• 3/4 cup pumpkin puree
  • 2 pastured/free-range/organic eggs, room temperature
  • 1/3 cup maple syrup or honey (if honey, should be warmed until liquid)
  • 2 tablespoons coconut oil (melted)
  • 1 teaspoon vanilla
  • 1/2 cup dark dairy-free chocolate chips
  • 1/4 cup pumpkin seeds (optional)

Instructions:

  • Preheat oven to 325F.
  • In a medium bowl, whisk together almond flour, coconut flour, baking soda, spices, and salt.
  • In a large mixing bowl or stand mixer, whisk together pumpkin, eggs, coconut oil, maple syrup/honey, and vanilla.
  • Add the dry ingredients to the wet ingredients and mix until almost combined
  • Stir in chocolate chips and mix until well combined.
  • Scoop into an oiled muffin tin and top with pumpkin seeds, if using.
  • Bake for 22-26 minutes, or until lightly browned, spring back with pressed, and an cake tester inserted into the muffin comes out clean.
  • Store at room temperature for a few days, or pop into the freezer once cool.

© Eat Well, Live Vibrantly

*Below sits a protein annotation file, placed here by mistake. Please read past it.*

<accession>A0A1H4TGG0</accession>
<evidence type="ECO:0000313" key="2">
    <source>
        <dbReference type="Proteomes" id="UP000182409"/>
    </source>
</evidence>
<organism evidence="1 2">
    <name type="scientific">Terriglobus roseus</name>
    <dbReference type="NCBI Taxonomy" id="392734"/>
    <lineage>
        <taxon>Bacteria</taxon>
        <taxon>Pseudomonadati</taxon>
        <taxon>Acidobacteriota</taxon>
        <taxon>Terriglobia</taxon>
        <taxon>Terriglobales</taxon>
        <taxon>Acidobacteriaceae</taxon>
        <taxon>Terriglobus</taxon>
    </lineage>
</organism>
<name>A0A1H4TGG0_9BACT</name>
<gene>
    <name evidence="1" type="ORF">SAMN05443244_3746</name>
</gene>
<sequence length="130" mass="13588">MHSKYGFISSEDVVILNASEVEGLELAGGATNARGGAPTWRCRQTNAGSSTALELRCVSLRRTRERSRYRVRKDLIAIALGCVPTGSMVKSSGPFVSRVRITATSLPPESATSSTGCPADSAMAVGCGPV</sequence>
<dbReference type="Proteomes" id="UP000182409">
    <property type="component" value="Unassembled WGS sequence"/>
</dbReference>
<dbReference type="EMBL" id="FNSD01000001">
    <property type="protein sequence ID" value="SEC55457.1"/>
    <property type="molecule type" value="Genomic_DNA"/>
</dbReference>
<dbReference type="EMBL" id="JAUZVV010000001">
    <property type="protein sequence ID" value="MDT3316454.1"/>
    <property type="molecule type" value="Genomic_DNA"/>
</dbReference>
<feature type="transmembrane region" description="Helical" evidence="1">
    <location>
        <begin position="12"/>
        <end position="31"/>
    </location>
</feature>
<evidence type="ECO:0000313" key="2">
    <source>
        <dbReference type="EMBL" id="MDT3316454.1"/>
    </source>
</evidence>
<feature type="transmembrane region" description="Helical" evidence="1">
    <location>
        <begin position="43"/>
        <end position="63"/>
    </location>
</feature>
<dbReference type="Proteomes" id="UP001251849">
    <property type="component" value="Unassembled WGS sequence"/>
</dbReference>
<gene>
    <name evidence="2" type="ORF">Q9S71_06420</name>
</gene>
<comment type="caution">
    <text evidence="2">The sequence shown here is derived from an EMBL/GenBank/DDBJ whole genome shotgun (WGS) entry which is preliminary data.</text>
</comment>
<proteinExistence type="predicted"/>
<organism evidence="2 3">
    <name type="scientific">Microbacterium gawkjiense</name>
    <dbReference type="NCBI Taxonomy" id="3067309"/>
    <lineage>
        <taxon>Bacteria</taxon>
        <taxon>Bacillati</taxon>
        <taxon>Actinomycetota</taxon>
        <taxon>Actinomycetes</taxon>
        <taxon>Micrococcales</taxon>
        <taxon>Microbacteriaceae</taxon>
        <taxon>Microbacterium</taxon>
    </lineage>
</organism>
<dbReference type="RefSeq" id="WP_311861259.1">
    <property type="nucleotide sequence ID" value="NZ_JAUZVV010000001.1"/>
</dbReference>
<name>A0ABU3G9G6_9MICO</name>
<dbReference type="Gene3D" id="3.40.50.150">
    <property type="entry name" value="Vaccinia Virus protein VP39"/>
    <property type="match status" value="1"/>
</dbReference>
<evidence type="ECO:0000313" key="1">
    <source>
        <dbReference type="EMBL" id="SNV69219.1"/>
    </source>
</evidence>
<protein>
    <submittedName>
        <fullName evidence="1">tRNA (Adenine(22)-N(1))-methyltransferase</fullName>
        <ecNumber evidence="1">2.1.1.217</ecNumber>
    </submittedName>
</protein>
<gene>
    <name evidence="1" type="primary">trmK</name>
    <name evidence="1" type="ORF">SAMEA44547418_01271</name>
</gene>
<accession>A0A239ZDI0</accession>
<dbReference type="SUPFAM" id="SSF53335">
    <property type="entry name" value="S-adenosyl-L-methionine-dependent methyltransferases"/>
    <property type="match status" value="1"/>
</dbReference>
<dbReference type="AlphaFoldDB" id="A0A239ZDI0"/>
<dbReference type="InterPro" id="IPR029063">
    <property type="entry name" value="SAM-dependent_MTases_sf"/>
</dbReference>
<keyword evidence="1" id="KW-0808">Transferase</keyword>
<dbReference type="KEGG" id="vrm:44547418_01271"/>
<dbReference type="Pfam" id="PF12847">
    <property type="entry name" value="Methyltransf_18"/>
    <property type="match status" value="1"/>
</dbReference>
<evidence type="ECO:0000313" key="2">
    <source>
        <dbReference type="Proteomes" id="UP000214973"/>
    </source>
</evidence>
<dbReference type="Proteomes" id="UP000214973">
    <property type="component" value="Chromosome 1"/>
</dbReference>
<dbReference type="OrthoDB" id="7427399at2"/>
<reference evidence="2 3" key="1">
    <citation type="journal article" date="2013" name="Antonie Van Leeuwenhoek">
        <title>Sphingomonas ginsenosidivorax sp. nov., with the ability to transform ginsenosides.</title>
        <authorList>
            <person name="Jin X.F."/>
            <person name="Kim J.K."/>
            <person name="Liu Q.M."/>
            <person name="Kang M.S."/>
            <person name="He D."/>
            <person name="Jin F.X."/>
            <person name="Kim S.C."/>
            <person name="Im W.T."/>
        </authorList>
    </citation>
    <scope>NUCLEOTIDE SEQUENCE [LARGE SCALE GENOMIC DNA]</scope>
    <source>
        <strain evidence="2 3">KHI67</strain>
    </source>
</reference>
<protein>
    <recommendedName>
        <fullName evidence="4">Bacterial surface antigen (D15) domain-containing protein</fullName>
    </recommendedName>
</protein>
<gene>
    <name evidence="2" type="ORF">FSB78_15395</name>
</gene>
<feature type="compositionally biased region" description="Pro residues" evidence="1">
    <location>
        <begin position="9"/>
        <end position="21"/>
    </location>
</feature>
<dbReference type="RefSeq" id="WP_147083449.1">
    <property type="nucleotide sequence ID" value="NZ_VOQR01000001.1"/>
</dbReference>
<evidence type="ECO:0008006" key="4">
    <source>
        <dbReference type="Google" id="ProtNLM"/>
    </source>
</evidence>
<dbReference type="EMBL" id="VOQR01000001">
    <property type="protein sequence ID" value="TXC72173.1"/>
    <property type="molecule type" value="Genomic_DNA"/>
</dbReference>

Chocolate Chunk Nut Butter Blondies (with Teff Flour)

chocolate chunk nut butter blondies with teff flour

Are you enamored with teff flour yet? I am! Teff flour is my new baking darling. Making cookies? Teff flour. Making brownies? Teff flour. Making snack bars? Heck, yes, teff flour!

Even the Globe and Mail is publishing full page articles extolling the virtues of teff, and when the Globe and Mail gets on board, you know teff is making it mainstream. According to the Globe, teff is great for iron, protein, and fibre. Particularly of note, teff’s fibre comprises a lot of resistant starch, a particular kind of starch that resists digestion in your small intestine. This starch makes it into your large intestine and is turned, by the bacteria there, into good stuff for your body (basically it feeds the bacteria and they turn it into short-chain fatty acids). All very positive.

Teff has been called the endurance grain, the stamina grain, the energy grain, and more. Or maybe those are names I’ve made up. Either way, consensus is that teff should be in your diet prontissimo.

chocolate chunk nut butter blondies with teff flour